Even though I was not really aware of it for years afterward, I was raised and informed in a union household. My father and my uncle ran a local of the International Longshoreman’s Association, the infamous ILA. I was a boy when my father went from being a union member to running a local. I remember the raucous celebration following his election and also remember having no idea of what exactly it meant. My friends’ fathers all seemed to be cops or firemen. Their jobs were very clearly defined. They wore uniforms. Not so my father, who, suddenly had to wear a suit sometimes. Nor did he explain much. What my brothers and sisters and I picked up about the business of unions, we picked up almost by osmosis. All we knew was that the phone rang at all hours of the day and night. Men were always looking for my father: men with the gruff voices of a long vanished New York, men who pronounced the word “father” as “fadar” as in , “Is your fadar dere?”
The men always seemed to be in trouble. Little by little we learned it was our father’s job as a union guy to help them. I never heard my father say, “ We need to look after each other” or “We need to protect each other.” I never heard my father use words like “empathy” or” brotherhood” or “justice.” And I’m not sure he ever did. I just heard him make those abstractions into realities for men who would have never tasted them, not in a million years, had it not been for the union. And slowly, in time, I learned that that was what unions did. Later, after my father’s death I happened to meet some of the men, here and there. It was as clear to me as it was to them that without the union the quality of their lives would have been grossly diminished. The unions afforded them a living wage and health care and due process and all of these combined afforded them dignity. I shudder to think what would become of them today in a world increasingly without work or unions. I shudder to think of what will become of many of my students when they need to find work in a few years. The union afforded my mother and father the wherewithal to feed, clothe and house no less than eleven children on his single modest salary and even buy us a house. The union, in very real terms, gave me my brothers and sisters. And it gave me something more: it infused in me a belief in the dignity of all labor and the sacrality of all human life. This was an immense gift that came with a sacred obligation.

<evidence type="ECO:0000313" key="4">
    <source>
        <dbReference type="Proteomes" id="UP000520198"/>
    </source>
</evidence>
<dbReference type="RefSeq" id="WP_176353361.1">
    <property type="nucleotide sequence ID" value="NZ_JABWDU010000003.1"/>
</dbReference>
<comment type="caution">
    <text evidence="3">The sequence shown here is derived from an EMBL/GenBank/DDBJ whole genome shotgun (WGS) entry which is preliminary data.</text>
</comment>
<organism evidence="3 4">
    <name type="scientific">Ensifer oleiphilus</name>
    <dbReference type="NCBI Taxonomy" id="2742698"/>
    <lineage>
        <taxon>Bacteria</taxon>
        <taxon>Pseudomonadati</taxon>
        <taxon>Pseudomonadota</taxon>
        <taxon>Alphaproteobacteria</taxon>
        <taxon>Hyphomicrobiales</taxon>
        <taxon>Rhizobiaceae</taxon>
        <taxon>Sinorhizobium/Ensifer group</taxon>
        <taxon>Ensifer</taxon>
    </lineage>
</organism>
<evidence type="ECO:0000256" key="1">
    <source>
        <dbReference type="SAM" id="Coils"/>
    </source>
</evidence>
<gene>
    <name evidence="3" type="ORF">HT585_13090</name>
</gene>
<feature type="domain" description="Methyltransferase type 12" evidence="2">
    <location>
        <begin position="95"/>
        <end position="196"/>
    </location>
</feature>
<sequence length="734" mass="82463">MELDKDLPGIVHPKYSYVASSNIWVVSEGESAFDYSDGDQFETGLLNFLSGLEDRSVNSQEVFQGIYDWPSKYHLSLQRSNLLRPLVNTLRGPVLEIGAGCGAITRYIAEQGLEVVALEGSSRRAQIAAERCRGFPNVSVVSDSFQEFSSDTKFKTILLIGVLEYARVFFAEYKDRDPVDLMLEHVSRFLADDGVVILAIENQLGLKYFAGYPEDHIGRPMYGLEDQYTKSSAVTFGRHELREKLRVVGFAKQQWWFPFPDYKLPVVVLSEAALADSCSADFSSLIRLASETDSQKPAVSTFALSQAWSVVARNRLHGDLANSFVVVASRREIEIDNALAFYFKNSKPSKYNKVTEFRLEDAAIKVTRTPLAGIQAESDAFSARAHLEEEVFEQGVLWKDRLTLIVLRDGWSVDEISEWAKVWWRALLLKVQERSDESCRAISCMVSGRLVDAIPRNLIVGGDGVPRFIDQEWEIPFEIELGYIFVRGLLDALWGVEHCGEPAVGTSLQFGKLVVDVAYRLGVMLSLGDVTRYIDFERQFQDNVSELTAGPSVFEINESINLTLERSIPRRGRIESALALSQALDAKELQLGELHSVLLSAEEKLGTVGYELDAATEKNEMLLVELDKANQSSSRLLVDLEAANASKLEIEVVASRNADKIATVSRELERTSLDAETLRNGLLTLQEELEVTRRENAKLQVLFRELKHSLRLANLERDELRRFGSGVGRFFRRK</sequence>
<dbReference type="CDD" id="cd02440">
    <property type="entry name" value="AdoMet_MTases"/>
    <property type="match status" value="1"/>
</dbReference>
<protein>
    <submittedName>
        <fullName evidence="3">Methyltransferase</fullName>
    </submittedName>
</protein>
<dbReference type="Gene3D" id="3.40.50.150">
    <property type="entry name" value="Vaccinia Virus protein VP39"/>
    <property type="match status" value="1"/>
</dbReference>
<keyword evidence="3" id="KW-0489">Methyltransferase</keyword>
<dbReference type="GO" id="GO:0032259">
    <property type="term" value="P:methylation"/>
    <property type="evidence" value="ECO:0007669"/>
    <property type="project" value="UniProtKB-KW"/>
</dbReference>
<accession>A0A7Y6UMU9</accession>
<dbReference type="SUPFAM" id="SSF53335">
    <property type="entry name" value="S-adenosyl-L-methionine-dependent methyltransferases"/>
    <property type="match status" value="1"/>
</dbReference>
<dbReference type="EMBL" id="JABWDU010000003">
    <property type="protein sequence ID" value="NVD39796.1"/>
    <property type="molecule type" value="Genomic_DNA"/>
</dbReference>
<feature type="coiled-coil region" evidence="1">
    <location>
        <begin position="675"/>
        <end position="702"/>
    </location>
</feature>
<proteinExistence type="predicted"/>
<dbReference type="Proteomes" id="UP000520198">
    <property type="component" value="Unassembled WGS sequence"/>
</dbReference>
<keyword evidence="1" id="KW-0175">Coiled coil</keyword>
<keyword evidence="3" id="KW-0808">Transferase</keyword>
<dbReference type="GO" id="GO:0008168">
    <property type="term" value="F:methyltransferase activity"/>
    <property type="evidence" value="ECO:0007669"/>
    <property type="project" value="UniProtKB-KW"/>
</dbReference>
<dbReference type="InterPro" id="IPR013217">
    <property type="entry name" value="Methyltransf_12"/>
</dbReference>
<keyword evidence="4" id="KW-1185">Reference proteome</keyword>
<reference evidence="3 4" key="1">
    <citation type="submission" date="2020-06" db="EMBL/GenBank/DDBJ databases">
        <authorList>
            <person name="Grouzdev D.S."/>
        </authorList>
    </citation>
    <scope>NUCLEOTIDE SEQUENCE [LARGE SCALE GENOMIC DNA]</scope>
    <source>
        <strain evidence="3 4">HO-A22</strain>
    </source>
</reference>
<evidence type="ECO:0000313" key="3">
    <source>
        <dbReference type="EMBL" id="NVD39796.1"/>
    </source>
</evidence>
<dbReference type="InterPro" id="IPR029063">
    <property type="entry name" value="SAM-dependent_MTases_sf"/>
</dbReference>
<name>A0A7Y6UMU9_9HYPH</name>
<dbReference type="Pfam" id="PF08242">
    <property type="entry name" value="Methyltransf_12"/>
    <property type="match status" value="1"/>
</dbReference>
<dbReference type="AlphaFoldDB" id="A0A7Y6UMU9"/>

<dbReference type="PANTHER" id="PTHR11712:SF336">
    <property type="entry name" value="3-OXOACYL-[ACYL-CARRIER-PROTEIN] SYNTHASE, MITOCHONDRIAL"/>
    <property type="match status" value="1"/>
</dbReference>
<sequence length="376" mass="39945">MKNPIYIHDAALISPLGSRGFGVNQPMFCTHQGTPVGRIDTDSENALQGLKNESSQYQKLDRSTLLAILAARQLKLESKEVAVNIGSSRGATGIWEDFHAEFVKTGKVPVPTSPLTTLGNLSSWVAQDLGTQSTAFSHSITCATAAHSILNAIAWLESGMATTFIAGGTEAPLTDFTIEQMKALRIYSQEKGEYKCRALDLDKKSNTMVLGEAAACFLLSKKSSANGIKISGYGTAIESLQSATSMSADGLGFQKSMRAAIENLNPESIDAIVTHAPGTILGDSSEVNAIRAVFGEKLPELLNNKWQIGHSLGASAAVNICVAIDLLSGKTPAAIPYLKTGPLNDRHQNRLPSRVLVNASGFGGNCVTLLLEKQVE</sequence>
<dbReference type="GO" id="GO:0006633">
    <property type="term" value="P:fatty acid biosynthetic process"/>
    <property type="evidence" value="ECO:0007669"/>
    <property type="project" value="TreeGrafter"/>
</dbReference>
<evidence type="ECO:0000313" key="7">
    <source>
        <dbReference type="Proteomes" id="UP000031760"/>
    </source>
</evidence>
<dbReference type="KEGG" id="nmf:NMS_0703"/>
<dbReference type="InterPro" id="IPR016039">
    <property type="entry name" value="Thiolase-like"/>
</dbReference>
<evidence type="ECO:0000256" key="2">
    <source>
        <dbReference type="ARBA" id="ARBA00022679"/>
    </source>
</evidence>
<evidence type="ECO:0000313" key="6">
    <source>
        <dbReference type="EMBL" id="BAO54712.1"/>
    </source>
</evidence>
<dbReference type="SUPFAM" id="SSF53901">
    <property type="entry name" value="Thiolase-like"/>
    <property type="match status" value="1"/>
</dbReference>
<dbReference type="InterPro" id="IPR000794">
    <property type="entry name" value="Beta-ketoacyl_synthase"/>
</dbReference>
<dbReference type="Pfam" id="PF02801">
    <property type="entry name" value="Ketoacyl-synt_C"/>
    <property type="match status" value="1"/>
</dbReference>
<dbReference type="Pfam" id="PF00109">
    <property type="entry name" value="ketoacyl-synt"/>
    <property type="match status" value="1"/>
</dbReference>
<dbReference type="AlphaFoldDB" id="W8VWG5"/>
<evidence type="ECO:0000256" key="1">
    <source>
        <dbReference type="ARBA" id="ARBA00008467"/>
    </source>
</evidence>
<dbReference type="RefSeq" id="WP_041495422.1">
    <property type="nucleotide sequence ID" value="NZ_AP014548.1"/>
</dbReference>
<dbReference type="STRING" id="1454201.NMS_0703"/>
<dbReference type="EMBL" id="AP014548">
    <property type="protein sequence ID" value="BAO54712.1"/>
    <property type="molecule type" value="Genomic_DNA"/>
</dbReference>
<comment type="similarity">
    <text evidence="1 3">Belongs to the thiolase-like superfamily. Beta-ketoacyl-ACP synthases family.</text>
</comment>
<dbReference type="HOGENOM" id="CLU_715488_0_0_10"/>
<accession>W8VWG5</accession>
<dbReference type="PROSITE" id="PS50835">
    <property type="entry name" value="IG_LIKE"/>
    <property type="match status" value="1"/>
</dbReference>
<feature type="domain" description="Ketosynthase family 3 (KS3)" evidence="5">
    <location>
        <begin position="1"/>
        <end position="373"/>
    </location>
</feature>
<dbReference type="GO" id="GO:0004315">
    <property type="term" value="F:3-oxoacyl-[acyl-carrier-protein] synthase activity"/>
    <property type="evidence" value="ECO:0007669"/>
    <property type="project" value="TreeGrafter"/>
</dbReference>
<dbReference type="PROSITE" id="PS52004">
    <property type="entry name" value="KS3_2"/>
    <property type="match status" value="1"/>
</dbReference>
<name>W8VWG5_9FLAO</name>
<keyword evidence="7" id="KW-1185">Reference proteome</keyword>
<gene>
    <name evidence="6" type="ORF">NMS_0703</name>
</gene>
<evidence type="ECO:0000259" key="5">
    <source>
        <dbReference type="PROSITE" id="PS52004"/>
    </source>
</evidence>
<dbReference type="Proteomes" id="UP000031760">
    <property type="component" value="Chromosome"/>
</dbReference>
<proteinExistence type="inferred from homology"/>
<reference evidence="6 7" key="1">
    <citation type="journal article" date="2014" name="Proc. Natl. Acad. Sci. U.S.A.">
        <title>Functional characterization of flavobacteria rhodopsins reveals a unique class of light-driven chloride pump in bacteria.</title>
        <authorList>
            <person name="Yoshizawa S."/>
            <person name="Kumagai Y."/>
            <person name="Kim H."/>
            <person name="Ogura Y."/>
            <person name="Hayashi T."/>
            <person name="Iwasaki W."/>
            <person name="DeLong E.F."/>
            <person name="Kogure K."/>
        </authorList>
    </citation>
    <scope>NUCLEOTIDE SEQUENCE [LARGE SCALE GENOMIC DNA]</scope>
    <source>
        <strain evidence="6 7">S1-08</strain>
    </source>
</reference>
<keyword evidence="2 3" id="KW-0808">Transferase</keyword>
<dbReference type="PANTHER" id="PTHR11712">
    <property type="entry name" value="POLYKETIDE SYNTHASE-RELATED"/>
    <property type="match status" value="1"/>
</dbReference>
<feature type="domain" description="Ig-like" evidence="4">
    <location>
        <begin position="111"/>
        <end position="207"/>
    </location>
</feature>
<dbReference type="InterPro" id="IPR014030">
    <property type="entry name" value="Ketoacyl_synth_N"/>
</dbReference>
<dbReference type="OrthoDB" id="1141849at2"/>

These beliefs sank deep into my bones and they remain there. I am under no illusion that unions are perfect or ideal organizations any more than I am under the illusion that any human organization is perfect or ideal. I know that they can be as corrupt as any government or Wall Street hedge fund and if so they must be reformed.
But I am sure of this: the world grows crueler, more savage, more ahuman by the hour, in no small part because of the undermining or destruction of unions and all that comes with them. There are those who say that globalization, de-industrialization, technocracy, and ever increasing corporatism have made unions redundant.
They have certainly made them scarce and immensely weakened.
The results are obvious for all to see: a terrified and constantly shrinking middle class, less job security, greater fear and stress. This in turn makes us more and more selfish, less and less trusting, less and less fully human. We are perfecting the nightmarish vision of Thomas Hobbes, “The war of one man against all men.” Unions mediated against this horror show.
I understand that there are people, readers of Ayn Rand, for example, who believe that such a vicious fantasy world is somehow only natural and that such a state of ceaseless competition or outright war produces not merely splendid gadgets and gizmos but also freedom loving and heroic individuals; further that those who cannot compete in such a world should have thought of that before they were born.
I say that such a state mass produces spiritual mutants and monsters not unlike the ones currently running our nation, raping our planet and doing their best to enlist us in remaking it in their addled, diseased image.
I say the greatest display of freedom and heroism is to fully love another human being and that such an act is highly unlikely in a world fueled by insecurity and fear and limitless greed.
I say we have to find some kind of way to spark a rebirth of unionism in this nation or we will almost all soon be living lives that are barely recognizable as human.
I say happy Labor Day!